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The Thing About December by Donal Ryan ~ Audiobook Review

Cover of The Thing about December

The Thing About December by Donal Ryan

Published by: Steerforth Press

Published on: August 26, 2014

Page Count: 208

Genre: Fiction

My Reading Format: Audiobook review copy provided by the publisher.

Audiobook Published by: Steerforth Press

Narrator: Wayne Farrell

Audiobook Length: 6 hours 14 minutes

Available Formats: Hardcover, Paperback, eBook, and Audiobook

Summary from the Publisher:

While the Celtic Tiger rages, and greed becomes the norm, Johnsey Cunliffe desperately tries to hold on to the familiar, even as he loses those who all his life have protected him from a harsh world. Following the deaths first of his father and then his mother, Johnsey inherits the family farm, and a healthy bank account, both of which he proves incapable of managing on his own. Village bullies and scheming land-grabbers stand in his way, no matter where he turns. Though companionship, and the promise of love, enter his life as a result of a hospital stay following a brutal beating, Johnsey remains a lonely man struggling to keep up with a world that moves faster than he does.

Set over the course of one year of Johnsey Cunliffe’s life, The Thing About December breathes with Johnsey’s bewilderment, humor and agonizing self-doubt. Readers will fall in love with Johnsey in a bittersweet tale that serves as a poignant reminder that we are surrounded in life by simple souls who are nonetheless more insightful and wise than we realize, or can even imagine.

My Review

In The Thing About December, Donal Ryan tells the story of Johnsey Cunliffe, an orphaned young man who most likely is somewhere on the autism spectrum. His parents were loving people, but things were never the same for him after his father died. Widowhood and the fact that Johnsey didn’t live up to his father’s legacy served to embitter Johnsey’s mother. Still, when she died, Johnsey lost his best buffer from a community which found him to be the easiest of targets. And that was before the family land Johnsey inherited stood between him and what the town saw as its only means of future economic growth.

It is impossible to read this novel without it breaking your heart. Johnsey is a simple soul whose primary goal outside of sleeping with his nurse Siobhan and hanging out with Mumbly Dave is to hold on to his family’s land. He already sees himself as a disappointment on so many levels that he doesn’t want to be the one responsible for losing what so many people in his family has worked so hard for – not even for more money than he’d ever be able to spend. It was so difficult to sit back and watch his story unfold without being able to take him as my own son and protect him from the world and his own mistakes.

As an audiobook fan, I cannot say enough about Wayne Farrell. From the first sentences his narration and his gorgeous voice pick me up and take me exactly where the author intends for the reader to go. His performance brought only what our wounded man Johnsey was capable of providing to the story, yet it inspired a much deeper connection between me and Johnsey than I would have anticipated. Farrell’s voice was Johnsey’s voice and Johnsey’s voice is a voice which must be heard.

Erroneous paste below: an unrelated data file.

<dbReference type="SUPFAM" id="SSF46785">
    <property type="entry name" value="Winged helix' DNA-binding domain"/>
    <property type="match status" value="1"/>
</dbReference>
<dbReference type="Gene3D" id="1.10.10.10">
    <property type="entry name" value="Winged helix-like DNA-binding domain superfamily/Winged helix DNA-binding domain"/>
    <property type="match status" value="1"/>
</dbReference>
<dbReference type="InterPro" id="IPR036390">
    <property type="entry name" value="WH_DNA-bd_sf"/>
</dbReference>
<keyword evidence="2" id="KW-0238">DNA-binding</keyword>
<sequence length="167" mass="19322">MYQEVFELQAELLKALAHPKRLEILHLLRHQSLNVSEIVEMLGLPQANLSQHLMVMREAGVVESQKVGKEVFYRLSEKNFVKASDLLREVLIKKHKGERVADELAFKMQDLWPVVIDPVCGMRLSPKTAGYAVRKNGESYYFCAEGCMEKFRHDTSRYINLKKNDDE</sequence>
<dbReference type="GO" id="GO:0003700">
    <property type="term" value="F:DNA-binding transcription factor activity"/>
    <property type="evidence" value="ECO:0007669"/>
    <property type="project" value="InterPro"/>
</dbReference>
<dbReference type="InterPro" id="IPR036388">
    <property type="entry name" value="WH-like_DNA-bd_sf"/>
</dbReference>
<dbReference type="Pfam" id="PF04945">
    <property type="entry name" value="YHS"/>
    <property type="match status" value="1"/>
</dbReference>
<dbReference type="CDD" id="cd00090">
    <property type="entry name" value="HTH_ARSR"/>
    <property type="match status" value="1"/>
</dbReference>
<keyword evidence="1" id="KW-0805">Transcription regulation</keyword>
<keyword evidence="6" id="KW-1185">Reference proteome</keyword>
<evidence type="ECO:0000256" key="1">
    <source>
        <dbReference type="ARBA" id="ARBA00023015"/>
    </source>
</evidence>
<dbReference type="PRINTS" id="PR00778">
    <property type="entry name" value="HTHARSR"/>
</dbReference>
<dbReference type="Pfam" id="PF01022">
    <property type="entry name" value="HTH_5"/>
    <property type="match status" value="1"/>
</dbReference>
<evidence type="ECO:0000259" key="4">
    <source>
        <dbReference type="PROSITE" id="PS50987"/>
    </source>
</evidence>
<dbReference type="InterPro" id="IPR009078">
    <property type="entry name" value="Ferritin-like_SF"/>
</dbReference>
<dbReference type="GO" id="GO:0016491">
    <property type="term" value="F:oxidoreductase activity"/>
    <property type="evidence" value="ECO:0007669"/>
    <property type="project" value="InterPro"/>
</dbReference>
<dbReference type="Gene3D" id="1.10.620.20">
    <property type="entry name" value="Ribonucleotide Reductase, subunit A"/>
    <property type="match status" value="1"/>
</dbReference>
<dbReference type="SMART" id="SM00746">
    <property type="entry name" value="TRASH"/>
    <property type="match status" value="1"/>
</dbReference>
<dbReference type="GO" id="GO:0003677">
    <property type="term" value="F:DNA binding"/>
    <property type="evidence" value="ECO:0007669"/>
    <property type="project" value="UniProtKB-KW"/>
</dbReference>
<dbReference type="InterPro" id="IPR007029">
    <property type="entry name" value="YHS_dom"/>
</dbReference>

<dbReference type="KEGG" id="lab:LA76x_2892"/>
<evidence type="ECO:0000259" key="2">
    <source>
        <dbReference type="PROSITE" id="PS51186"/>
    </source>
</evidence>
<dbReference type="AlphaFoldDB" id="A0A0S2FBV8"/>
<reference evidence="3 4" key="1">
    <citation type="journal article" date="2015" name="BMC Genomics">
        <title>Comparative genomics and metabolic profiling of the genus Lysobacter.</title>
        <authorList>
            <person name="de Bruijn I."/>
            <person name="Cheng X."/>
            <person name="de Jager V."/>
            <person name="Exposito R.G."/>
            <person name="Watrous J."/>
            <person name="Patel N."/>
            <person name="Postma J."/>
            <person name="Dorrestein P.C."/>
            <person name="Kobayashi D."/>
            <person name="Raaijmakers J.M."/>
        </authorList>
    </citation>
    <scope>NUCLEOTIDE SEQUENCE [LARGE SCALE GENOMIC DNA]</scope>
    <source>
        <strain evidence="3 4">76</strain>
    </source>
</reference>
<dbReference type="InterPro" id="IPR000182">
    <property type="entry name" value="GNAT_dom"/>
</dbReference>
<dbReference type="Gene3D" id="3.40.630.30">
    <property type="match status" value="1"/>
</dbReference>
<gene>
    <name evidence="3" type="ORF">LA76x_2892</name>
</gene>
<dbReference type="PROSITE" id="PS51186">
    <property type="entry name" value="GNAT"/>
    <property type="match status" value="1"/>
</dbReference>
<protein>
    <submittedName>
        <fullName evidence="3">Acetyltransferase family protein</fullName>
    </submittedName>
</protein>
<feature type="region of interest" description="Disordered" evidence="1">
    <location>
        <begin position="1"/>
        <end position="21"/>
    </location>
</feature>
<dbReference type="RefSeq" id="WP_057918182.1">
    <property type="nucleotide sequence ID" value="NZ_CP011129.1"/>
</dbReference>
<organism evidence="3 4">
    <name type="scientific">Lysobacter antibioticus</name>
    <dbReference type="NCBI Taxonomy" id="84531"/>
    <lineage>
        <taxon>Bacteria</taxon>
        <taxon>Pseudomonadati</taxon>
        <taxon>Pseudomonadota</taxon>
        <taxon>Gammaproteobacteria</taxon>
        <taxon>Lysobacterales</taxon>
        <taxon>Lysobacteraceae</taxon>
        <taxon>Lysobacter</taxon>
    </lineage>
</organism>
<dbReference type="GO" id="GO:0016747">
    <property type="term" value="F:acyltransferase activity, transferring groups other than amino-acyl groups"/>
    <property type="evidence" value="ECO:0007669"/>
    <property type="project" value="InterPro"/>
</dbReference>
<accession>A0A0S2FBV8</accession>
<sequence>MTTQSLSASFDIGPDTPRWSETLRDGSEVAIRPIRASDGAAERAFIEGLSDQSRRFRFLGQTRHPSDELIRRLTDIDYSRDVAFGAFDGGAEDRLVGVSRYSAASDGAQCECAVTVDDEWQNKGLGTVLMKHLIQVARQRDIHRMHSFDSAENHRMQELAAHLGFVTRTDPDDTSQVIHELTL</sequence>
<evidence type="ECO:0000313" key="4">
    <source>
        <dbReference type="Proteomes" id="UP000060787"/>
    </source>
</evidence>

Earlier this year I had one of my most amazing audiobook experiences with Donal Ryan’s novel The Spinning Heart. Although each section of the book is told through the voice of a distinct character, Wayne Farrell narrated the entire audiobook. This story and the narration were beyond fantastic. They were special. So, when I was offered the opportunity to read another Ryan novel narrated by Farrell it took less than a nanosecond for me to say yes. While The Thing About December was a vastly different experience, it proved that their first collaboration wasn’t just an isolated glimpse at genius. Together these two artists have the power to transport me so completely onto Irish soil that I nearly have to dig it out from underneath my fingernails. Wayne Farrell and Donal Ryan are among my favorite discoveries of 2014. If I had my way, they would continue to tell modern Ireland’s story together for many years to come.

7 Comments

  • At 2014.12.09 08:14, Sheila (Book Journey) said:

    This sounds like an incredible read!

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    • At 2014.12.09 08:14, Sheila (Book Journey) said:

      OOPS – I mean listen 😉

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    • At 2014.12.09 11:07, Dogearedcopy said:

      The audio is only about 6 hours long, and yet it took me close to 6 weeks to listen to it! It’s not that the writing or narration were bad; As a matter of fact, *quite the opposite!* It’s just that the undercurrent of tragedy, sensing it from having previously listened to *The Spinning Heart*, was strong from the very beginning and it was almost unbearable. I love Irish literature, but sometimes it takes me time to screw up my courage to get through it! That said, I can’t wait for another Donal Ryan/Wayne Farrell story 🙂

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      • At 2014.12.09 19:24, Jennifer said:

        Our approaches are polar opposites. When I am listening to something tragic, I can’t make myself stay away from it. I just want to rip the bandage off. It would have been harder for me it I’d spread it out. Here’s to the next Ryan/Farrell collaboration!!!!

      • At 2014.12.09 13:20, Beth Hoffman said:

        I don’t recall hearing about this book before, but you’ve convinced me to put it on my list!

        • At 2014.12.09 19:24, Jennifer said:

          Beth, you will appreciate these books. They are tragic and beautiful.

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